The IUPHAR/BPS Guide to PHARMACOLOGY: an expert-driven knowledgebase of drug targets and their ligands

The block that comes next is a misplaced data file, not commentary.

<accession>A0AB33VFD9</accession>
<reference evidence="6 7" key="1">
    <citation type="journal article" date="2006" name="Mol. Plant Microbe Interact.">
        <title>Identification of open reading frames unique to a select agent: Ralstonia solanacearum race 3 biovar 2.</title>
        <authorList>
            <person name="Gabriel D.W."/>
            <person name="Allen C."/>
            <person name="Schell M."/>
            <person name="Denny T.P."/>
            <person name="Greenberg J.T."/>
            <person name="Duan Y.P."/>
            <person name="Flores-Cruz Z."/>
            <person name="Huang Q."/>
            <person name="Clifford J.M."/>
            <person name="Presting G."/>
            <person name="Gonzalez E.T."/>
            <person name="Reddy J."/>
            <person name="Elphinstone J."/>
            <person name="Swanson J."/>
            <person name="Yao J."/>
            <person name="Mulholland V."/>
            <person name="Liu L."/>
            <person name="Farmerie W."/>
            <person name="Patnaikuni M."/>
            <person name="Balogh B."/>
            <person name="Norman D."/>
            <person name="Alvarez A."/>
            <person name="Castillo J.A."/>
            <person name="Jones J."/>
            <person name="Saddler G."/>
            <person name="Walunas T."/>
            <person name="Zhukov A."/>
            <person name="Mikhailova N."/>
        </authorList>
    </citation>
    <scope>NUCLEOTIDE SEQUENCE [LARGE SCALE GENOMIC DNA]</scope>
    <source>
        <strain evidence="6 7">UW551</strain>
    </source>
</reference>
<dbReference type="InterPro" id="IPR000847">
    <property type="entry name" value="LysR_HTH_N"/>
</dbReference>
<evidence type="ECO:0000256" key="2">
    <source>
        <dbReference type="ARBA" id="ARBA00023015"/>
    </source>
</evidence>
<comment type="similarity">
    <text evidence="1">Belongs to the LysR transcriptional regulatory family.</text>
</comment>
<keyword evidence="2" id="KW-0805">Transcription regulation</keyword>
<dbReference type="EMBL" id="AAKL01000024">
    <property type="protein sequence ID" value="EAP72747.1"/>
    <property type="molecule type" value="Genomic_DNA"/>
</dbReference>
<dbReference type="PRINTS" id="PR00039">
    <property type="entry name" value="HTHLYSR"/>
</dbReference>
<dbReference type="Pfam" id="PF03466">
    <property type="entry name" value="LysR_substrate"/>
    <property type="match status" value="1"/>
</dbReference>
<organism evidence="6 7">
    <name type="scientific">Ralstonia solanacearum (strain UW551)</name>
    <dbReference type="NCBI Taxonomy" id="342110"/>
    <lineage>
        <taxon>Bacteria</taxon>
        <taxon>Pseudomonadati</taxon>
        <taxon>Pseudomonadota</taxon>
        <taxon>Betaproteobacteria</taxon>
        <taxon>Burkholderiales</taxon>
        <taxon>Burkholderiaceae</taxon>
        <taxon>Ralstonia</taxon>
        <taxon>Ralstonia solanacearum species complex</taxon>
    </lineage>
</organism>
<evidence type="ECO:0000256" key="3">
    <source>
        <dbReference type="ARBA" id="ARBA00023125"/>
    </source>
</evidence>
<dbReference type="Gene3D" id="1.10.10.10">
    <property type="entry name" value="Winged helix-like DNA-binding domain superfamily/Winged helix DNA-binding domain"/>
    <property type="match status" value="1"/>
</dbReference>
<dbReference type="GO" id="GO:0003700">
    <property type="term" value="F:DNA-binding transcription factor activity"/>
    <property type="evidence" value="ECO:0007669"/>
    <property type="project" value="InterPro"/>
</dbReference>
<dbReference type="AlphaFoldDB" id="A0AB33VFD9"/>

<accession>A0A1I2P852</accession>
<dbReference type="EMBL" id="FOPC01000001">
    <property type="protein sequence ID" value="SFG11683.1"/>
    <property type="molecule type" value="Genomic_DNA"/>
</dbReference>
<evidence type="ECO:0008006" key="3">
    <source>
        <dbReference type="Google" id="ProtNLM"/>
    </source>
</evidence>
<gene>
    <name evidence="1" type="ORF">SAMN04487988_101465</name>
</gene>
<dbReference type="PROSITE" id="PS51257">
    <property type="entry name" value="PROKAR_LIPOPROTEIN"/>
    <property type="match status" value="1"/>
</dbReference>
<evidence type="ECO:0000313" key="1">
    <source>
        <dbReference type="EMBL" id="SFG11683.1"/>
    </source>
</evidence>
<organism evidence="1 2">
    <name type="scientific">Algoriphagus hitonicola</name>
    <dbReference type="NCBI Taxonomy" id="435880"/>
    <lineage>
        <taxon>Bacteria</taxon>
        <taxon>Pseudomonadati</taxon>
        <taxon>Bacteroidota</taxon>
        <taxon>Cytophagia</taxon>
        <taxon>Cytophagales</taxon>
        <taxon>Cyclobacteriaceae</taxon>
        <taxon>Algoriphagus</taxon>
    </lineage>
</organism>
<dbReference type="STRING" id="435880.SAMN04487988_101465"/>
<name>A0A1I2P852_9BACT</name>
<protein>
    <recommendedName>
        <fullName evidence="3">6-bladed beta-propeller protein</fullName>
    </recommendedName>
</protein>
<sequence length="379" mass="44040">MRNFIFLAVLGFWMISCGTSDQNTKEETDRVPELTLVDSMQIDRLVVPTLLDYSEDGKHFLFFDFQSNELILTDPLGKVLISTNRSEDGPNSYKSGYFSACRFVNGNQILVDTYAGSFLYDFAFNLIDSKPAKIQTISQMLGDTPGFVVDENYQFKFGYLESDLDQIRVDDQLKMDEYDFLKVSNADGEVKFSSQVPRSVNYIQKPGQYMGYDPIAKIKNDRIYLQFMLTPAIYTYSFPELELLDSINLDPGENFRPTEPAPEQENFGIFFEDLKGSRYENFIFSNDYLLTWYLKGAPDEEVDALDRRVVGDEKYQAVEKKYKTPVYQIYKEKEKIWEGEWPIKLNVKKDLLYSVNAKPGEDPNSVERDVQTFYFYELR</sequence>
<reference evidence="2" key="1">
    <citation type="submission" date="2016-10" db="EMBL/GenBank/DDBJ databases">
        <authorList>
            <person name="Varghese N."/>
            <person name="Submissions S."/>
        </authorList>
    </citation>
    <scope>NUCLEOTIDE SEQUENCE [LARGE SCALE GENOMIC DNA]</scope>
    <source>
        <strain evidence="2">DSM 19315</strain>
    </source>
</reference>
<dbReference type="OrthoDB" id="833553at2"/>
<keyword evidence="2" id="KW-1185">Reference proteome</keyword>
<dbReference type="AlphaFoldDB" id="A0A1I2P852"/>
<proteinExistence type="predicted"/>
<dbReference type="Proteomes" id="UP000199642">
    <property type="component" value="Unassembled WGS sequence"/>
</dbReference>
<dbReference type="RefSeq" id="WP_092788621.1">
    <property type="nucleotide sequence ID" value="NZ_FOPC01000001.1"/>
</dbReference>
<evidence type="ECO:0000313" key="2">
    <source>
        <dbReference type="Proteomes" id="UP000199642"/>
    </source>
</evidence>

The International Union of Basic and Clinical Pharmacology/British Pharmacological Society (IUPHAR/BPS) Guide to PHARMACOLOGY (http://www.guidetopharmacology.org) is a new open access resource providing pharmacological, chemical, genetic, functional and pathophysiological data on the targets of approved and experimental drugs. Created under the auspices of the IUPHAR and the BPS, the portal provides concise, peer-reviewed overviews of the key properties of a wide range of established and potential drug targets, with in-depth information for a subset of important targets. The resource is the result of curation and integration of data from the IUPHAR Database (IUPHAR-DB) and the published BPS ‘Guide to Receptors and Channels’ (GRAC) compendium. The data are derived from a global network of expert contributors, and the information is extensively linked to relevant databases, including ChEMBL, DrugBank, Ensembl, PubChem, UniProt and PubMed. Each of the ~6000 small molecule and peptide ligands is annotated with manually curated 2D chemical structures or amino acid sequences, nomenclature and database links. Future expansion of the resource will complete the coverage of all the targets of currently approved drugs and future candidate targets, alongside educational resources to guide scientists and students in pharmacological principles and techniques.